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04/21/89 Steve Polka, v. Robert S. Turner

April 21, 1989





538 N.E.2d 640, 182 Ill. App. 3d 705, 131 Ill. Dec. 265 1989.IL.581

Appeal from the Circuit Court of Cook County; the Hon. Ronald J. Crane, Judge, presiding.


JUSTICE LORENZ delivered the opinion of the court. COCCIA and PINCHAM, JJ., concur.


In this opinion, we consider whether a complaint bearing the date stamp of the clerk of the circuit court indicating it was processed after the running of the limitations period for the action may be considered timely filed where counsel presents facts to establish the complaint was delivered to the clerk's office within the limitations period.

The following facts are pertinent to our Disposition.

On December 5, 1985, plaintiff was allegedly injured when he fell on defendant's driveway. He subsequently brought suit in the sixth municipal district of the circuit court of Cook County. The complaint in that action bears the date and time stamp of the circuit court clerk's office indicating it was filed on December 8, 1987. Interestingly, the stamp indicates it was affixed to the complaint at 1:21 a.m. The back of the last page of the complaint contains a cashier's register stamp which indicates the filing fee was paid on December 8, 1987. The summons is also stamped December 8, 1987. Neither of those markings included a time designation.

On January 7, 1988, defendant moved to dismiss plaintiff's complaint pursuant to section 2-619 of the Code of Civil Procedure (Ill. Rev. Stat. 1985, ch. 110, par. 2-619) on the ground that the time for filing plaintiff's action expired on Monday, December 7, 1987, in accordance with section 13-202 of the Code (Ill. Rev. Stat. 1985, ch. 110, par. 13-202). Plaintiff filed a response, asserting that although the complaint was stamped December 8, 1987, it was delivered into "the custody and control" of the clerk's office on December 3, 1987, and was effectively filed at that time.

Attached to plaintiff's response were the affidavits of two of plaintiff's counsel's employees. The affidavit of Christine Lambros stated that she prepared the summons and complaint in plaintiff's cause and that, on December 3, 1987, gave those documents to Mary Lou Byrne, a co-worker, for "immediate filing" with the circuit court clerk in Markham, Illinois. Mary Lou Byrne's affidavit stated that on December 3, 1987, she delivered "a group of pleadings along with a blank check for fees" to that office.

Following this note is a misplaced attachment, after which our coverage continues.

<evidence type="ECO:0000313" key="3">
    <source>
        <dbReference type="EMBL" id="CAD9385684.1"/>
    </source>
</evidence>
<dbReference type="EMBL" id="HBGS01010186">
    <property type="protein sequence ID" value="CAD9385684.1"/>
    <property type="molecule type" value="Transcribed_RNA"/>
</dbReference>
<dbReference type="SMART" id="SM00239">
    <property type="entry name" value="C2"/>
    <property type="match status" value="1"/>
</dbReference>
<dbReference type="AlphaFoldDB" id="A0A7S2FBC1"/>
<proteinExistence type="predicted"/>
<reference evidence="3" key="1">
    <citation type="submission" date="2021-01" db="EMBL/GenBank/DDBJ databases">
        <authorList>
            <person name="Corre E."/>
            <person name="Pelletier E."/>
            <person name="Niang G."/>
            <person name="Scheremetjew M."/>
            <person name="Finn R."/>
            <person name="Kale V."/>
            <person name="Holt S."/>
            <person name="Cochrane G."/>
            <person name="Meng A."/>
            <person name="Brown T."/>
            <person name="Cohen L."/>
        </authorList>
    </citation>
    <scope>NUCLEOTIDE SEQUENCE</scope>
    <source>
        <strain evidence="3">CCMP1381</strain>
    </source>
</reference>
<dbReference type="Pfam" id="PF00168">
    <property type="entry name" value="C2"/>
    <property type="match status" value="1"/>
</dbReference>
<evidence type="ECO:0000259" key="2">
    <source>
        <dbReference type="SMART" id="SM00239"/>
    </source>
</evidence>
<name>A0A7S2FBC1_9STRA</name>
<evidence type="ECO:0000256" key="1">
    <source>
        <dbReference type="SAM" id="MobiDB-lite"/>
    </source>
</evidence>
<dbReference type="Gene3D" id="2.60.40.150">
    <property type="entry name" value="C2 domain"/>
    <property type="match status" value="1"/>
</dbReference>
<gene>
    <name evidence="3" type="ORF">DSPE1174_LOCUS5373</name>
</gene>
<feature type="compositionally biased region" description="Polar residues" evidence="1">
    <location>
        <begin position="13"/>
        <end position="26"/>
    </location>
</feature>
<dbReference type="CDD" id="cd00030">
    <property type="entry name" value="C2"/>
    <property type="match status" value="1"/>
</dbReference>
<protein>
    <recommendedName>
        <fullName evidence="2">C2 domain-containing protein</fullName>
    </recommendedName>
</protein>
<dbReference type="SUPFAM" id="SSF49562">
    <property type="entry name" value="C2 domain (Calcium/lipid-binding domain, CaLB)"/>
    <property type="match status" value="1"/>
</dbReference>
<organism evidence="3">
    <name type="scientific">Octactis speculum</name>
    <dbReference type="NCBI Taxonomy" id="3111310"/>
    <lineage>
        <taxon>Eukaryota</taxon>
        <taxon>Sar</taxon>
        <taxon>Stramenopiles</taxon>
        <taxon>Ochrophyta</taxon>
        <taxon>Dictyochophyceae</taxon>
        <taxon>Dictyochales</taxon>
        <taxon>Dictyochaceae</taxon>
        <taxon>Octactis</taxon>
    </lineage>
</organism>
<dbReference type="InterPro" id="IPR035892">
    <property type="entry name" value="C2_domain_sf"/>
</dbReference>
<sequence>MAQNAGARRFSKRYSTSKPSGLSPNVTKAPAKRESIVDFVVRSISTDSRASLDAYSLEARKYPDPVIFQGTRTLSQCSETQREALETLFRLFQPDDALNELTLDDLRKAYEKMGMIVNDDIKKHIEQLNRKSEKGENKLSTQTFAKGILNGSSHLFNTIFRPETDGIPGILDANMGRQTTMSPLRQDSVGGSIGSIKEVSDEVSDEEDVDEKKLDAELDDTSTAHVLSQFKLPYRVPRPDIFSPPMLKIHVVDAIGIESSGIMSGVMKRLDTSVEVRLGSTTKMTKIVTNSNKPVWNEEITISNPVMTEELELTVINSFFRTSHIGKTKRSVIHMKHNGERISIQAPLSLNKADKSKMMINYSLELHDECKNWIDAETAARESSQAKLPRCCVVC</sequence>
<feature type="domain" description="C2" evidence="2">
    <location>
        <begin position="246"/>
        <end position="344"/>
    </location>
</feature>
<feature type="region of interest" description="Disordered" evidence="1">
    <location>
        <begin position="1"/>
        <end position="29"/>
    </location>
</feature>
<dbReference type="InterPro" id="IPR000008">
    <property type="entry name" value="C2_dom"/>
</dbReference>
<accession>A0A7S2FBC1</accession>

A hearing on defendant's motion was held on March 10, 1988. On the basis of the pleadings, affidavits, and authority cited by counsel, the court ruled that such delivery was not sufficient to constitute a proper filing, concluding that the date indicated by the clerk's stamp must govern the determination of when a complaint was filed. Taking judicial notice of the regular business hours of the clerk's office, the court stated that although the stamp indicated it was affixed to the complaint at 1:21 a.m., such was immaterial given that the date, not the time, controlled determination of when a complaint was filed. The court granted defendant's motion. This appeal followed.


Essentially, plaintiff's argument on appeal is that the affidavits of Lambros and Byrne overcome prima facie proof, in the form of the clerk's stamp, that the complaint was filed on December 8, 1987. (See Ayala v. Goad (1988), 176 Ill. App. 3d 1091, 531 N.E.2d 1040.) Plaintiff contends the affidavits establish that the complaint was timely filed five days earlier when then "tendered" to the clerk of the circuit court, relying primarily on Hamilton v. Beardslee (1869), 51 Ill. 478, to support that argument. We agree Hamilton controls here. However, we disagree with plaintiff's reading of that case and conclude a more accurate interpretation of Hamilton commands a different Conclusion than plaintiff suggests.

Hamilton involved an action by defendant to vacate a default judgment entered in plaintiff's action for assumpsit on the ground that the declaration had not been timely filed 10 days before commencement of the return term. Defendant's counsel moved to set aside the default, swearing that he examined the case file twice during the return period and found no declaration. He swore that he again examined the case file on the return day and found a declaration which bore no file mark. Plaintiff's counsel swore he prepared the declaration on January 21, 1869, the second day of the return term, and on that date, sent it with one of his employees to be filed with the court clerk. The employee swore that on January 21, 1869, he filed the declaration with the clerk in the presence of several deputies. Based on those facts, the superior court denied defendant's motion.